It is clear that the putting “Britain first” mentality will have a dramatic impact on both recruitment and retention in the hospitality and leisure industry, which is something we can ill afford when tourism is booming.
Hoteliers and restaurateurs should take steps now to stem the flow by:
• Encouraging EEA national workers and their family members who have been in the UK for five years or more to apply now for permanent residence – this should make applying for ‘settled status’ more streamlined;
• Encouraging EEA nationals who have been in the UK less than 5 years to seek advice;
• Ensure offers and contractual employment terms are conditional on an individual having the right to work in the UK;
• Consider how you can support EU nationals entering the UK. In 2019, it could be that you will need a sponsor’s license from the Home Office to sponsor EU nationals under a tier 2 points based system – apply now to avoid a rush once plans become clearer: and
• Plan ahead as to how you will monitor and manage right to work checks – HR software will be crucial to keep track of expiry dates and document compliance.
We are currently facing a great deal of uncertainty moving forward and this can be an alarming time for the hospitality industry but there are steps we can take to ensure we are as prepared as possible for March 2019, and ensure that regardless of the legislation that is implemented, we will be ready for it.
Please note this blog was originally posted on LinkedIn on 26 September 2017.
There has been an overwhelming amount of research and surveys undertaken that are all reaching the same conclusion - the vast majority of organisations have not started to put the necessary steps and procedures in place in preparation for the launch of the General Data Protection Regulation (GDPR). With under a year to go, organisations should be thinking now about implementing the appropriate compliance updates to their current data protection and acquisition strategies to ensure they are 100% ready in time for when the 25th May 2018 rolls around.
According to the Information Commissioners Office (ICO), failure to comply will result in fines up to £17million or 4% of the annual turnover - whichever the organisation would consider most severe. In direct comparison, under the current Data Protection Act which GDPR is replacing, the absolute maximum fine is £500,000. This alone is clear indication that GDPR will involve a stricter approach in regards to data protection.
It is also important to note that charities are not exempt from historical or future data legislation, with equally heavy fines in place for those who seriously breach this new piece of legislation.
In the last year alone, we saw 13 charities identified by ICO with £181,000 worth of fines being amassed for breaching the current Data Protection Act. Household names such as Cancer Research UK, Macmillan Cancer Support and Oxfam were amongst those charged:
- Both Cancer Research UK and Macmillan Cancer Support were found guilty of profiling their donors based on wealth without their consent. For instance, between 2010-2016, Cancer Research UK managed to capture the wealth data of 3,523,566 individual donors. And in 2014 Macmillan Cancer Support wealth screened 2,188,508 individuals. The most obvious reason for practicing this would be to source the most valuable donors to target for their respective causes. According to the ICO, another motivator for this practice would to seek out those who would be likely to leave donations in their will.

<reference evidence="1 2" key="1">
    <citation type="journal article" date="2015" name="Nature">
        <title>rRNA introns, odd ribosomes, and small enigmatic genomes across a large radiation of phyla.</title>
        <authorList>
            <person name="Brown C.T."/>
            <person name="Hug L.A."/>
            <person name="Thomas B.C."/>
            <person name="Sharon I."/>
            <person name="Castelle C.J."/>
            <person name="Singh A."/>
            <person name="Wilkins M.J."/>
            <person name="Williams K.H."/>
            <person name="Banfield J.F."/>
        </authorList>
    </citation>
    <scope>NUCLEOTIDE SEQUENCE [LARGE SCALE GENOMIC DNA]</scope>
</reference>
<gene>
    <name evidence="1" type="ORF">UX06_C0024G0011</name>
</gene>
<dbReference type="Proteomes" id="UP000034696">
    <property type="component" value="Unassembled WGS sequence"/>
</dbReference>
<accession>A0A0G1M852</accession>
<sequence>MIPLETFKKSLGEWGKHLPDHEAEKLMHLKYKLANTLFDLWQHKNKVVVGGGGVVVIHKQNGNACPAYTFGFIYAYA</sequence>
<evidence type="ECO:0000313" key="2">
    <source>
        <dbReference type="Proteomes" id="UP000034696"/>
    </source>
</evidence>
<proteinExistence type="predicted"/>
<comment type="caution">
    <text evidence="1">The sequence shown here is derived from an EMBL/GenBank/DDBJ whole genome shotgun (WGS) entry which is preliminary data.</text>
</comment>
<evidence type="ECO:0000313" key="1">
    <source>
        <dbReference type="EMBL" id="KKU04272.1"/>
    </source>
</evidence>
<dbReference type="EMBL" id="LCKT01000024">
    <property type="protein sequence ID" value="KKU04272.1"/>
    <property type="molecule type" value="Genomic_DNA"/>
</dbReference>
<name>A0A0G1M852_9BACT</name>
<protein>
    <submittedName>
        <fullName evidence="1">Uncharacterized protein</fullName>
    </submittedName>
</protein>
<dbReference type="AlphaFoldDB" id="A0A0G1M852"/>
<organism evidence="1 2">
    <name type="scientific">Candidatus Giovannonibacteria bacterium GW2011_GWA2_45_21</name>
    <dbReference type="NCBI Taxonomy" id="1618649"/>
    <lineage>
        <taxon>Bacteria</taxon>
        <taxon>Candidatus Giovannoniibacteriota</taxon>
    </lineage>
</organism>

- Beyond that, all 3 of the charities also sourced additional data on their donors that they did not provide themselves to strengthen their donor databases. This is categorised as a breach as the donor did not have the opportunity to select what exact data they wanted to give away. This data could be used as another direct contact avenue to ask for more donations.
The key takeaway here is that charities remain accountable under the new legislation. In light of these offences and the sheer number of investigations conducted, it can be assumed that ICO will be keeping a watchful eye over charities and scrutinising their future data protection competencies.
Back in February of this year, the Fundraising Regulator and the Charity Commission released a consent guidance document which stated that:
“Charities must have a clear understanding of the basis on which they will justify their collection and use of personal information for their direct marketing purposes…communications should include a mechanism to withdraw consent easily at any time."
ICO does advocate that an ‘opt-in’ feature is the best and safest way forward for both charities and businesses alike. Many charities and private sector organisations are relying on ‘legitimate interests’ clauses, however this does not prove that the data itself was gathered in a lawful way. If consent is not actively received then charitable organisations cannot assume it has been given, noting that a previous donation is not considered consent. Ultimately, changing the ways in which charities collect and use a donor’s personal information, including in any direct marketing approaches.
To avoid a repeat of the ICO charity investigations and subsequent fines, we recommend that all businesses start auditing their current data protection and acquisition procedures and consider seeking out expert assistance to guarantee GDPR compliance.
Here at FD Cyber Control, we can help simplify and strengthen your knowledge surrounding the changes in legislation.
To learn more about how FD Cyber Control could help or to arrange a free consultation, visit here.